Quoting Crowfoot in Cree

kîkwây anima pimâtisiwin?
êwako anima owâstêpayowin kwâhkwâhkocîs kâ-tipiskâk;
êwako anima oyêhyêwin paskwâwi-mostos kâ-pipohk;
êwako anima cikâstêsiniwin kâ-taskamipayik maskosîhk
êkwa ê-wanipayik kâ-pâhkisimok.
sikâkwayân

ᑮᒁᐩ ᐊᓂᒪ ᐱᒫᑎᓯᐏᐣ?
ᐁᐘᑯ ᐊᓂᒪ ᐅᐚᐢᑌᐸᔪᐏᐣ ᒁᐦᒁᐦᑯᒌᐢ ᑳ ᑎᐱᐢᑳᐠ;
ᐁᐘᑯ ᐊᓂᒪ ᐅᔦᐦᔦᐏᐣ ᐸᐢᒁᐏ ᒧᐢᑐᐢ ᑳ ᐱᐳᕽ;
ᐁᐘᑯ ᐊᓂᒪ ᒋᑳᐢᑌᓯᓂᐏᐣ ᑳ ᑕᐢᑲᒥᐸᔨᐠ ᒪᐢᑯᓰᕽ
ᐁᑿ ᐁ ᐘᓂᐸᔨᐠ ᑳ ᐹᐦᑭᓯᒧᐠ᙮
–  ᓯᑳᑿᔮᐣ

What is life?
It is the flash of the firefly in the night;
It is the breath of a buffalo in the wintertime;
It is the little shadow that runs across the grass,
And loses itself in the sunset.
– Chief Crowfoot

Thanks to Chief Billy Joe Laboucan whose translation of the first line instigated Sol to complete this quotation in Cree. Crowfoot was known in Cree as sikâkwayân (rendered in SRO from Norma Sluman’s 1967 biography of Poundmaker, where he’s referred to as “Seka‑kinyan”). As the adopted father of Poundmaker, Cree is almost certainly among the languages he spoke.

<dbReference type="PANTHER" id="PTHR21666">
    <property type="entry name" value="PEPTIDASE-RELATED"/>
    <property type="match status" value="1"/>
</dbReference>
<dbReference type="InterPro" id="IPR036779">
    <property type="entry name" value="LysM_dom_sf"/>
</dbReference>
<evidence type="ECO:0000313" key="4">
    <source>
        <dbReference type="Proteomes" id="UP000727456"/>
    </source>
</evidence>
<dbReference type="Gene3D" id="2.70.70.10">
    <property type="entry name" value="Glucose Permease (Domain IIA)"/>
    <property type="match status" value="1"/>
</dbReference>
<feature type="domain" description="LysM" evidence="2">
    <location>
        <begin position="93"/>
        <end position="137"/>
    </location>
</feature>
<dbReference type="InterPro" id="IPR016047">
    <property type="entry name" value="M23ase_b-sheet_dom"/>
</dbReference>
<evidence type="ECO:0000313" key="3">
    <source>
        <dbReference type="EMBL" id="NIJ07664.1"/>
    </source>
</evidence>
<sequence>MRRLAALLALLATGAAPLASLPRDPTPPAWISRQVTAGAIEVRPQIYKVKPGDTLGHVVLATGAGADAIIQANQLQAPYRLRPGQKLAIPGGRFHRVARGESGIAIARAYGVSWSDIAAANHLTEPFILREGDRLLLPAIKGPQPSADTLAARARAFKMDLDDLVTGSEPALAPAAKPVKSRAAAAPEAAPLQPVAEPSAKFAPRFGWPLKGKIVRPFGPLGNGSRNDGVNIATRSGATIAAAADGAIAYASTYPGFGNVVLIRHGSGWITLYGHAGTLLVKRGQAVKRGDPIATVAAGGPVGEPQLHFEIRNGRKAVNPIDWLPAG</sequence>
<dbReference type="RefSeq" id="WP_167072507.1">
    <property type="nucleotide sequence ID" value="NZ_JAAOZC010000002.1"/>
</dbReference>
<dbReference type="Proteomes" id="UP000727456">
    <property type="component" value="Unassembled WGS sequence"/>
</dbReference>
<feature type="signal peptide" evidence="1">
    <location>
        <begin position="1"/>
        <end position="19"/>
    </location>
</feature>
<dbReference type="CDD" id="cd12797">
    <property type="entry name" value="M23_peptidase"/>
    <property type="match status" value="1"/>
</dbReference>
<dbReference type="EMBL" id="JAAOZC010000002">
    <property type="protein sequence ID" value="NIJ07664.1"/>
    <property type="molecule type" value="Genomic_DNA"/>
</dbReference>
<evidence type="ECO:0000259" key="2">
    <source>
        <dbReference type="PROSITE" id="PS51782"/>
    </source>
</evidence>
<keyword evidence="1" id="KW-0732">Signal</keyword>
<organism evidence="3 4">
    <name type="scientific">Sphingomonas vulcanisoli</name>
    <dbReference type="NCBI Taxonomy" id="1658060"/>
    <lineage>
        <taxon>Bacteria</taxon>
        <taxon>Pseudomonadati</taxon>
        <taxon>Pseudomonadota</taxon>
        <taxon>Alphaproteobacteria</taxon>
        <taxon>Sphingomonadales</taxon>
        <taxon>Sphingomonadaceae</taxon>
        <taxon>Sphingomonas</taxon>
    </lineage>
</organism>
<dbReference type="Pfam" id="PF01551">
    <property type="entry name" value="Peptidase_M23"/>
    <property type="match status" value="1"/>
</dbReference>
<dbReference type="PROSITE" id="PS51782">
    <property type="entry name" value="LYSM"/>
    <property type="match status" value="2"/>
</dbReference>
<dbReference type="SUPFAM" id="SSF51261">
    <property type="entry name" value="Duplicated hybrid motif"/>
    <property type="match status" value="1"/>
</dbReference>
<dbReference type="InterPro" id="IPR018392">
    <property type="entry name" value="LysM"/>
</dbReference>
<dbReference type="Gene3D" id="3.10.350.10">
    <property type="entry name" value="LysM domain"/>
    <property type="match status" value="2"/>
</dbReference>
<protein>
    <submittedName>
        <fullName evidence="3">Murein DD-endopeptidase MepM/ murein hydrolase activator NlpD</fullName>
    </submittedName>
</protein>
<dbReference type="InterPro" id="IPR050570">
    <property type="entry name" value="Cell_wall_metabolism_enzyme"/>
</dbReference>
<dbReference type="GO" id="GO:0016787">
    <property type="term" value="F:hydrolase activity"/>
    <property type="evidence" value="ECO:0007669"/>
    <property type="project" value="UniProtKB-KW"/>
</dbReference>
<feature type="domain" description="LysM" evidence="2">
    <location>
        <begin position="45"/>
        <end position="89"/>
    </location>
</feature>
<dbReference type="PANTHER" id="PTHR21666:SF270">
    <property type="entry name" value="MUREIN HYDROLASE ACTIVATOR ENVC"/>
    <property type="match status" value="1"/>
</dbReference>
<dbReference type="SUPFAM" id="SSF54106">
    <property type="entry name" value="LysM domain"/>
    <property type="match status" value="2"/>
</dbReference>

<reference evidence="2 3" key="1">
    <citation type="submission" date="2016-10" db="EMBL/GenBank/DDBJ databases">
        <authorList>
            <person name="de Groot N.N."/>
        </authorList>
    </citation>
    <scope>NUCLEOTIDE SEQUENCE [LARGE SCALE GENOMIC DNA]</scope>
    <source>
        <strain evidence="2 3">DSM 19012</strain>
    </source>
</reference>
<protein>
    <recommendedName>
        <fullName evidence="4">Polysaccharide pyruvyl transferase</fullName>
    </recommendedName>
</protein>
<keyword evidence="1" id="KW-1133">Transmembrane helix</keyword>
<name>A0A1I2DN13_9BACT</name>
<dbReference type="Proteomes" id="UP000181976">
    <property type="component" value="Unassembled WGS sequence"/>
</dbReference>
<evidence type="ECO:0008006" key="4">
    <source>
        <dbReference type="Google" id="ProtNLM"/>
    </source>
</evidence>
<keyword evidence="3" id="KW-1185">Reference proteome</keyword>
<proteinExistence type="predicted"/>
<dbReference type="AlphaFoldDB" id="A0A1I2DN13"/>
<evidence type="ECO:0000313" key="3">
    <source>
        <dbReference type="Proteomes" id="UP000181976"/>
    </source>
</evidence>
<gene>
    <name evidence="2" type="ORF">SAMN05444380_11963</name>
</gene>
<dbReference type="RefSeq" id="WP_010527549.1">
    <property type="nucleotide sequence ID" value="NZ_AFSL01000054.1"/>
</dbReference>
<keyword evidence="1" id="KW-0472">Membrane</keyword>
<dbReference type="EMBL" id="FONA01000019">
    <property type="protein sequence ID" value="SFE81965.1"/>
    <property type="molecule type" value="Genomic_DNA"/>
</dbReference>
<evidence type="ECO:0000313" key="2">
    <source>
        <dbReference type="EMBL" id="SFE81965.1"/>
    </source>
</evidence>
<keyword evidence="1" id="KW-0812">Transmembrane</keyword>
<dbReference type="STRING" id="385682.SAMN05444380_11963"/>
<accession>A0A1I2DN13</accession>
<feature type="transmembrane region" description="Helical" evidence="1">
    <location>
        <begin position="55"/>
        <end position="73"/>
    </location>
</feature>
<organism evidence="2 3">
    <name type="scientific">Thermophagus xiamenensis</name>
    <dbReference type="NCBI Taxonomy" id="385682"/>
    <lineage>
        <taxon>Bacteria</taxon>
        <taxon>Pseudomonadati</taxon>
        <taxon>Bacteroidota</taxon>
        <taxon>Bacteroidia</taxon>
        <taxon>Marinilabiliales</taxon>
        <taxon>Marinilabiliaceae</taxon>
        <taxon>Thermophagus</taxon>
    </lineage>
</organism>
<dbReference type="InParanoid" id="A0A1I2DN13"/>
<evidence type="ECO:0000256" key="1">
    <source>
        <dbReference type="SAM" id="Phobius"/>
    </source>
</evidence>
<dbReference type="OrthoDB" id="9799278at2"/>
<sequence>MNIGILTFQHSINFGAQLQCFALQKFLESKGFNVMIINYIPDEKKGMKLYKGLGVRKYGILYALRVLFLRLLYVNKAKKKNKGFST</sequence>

This c.1885 photo of Crowfoot is from the collection of Library and Archives Canada/Topley Studio/Topley Studio fonds (Negative no. PA-009256). The Dictionary of Canadian Biography tells us that his Blackfoot name was, Isapo-muxika. He was known in French as Pied de Corbeau. He was born in southern Alberta, son of Blood Indians Istowun-eh’pata (Packs a Knife) and Axkyahp-say-pi (Attacked Toward Home); d. 25 April 1890, near Blackfoot Crossing (Alta). I’m not sure how to authenticate this quote, but it is regularly associated with his name, and it really is lovely. Thanks to Solomon Ratt for providing audio.

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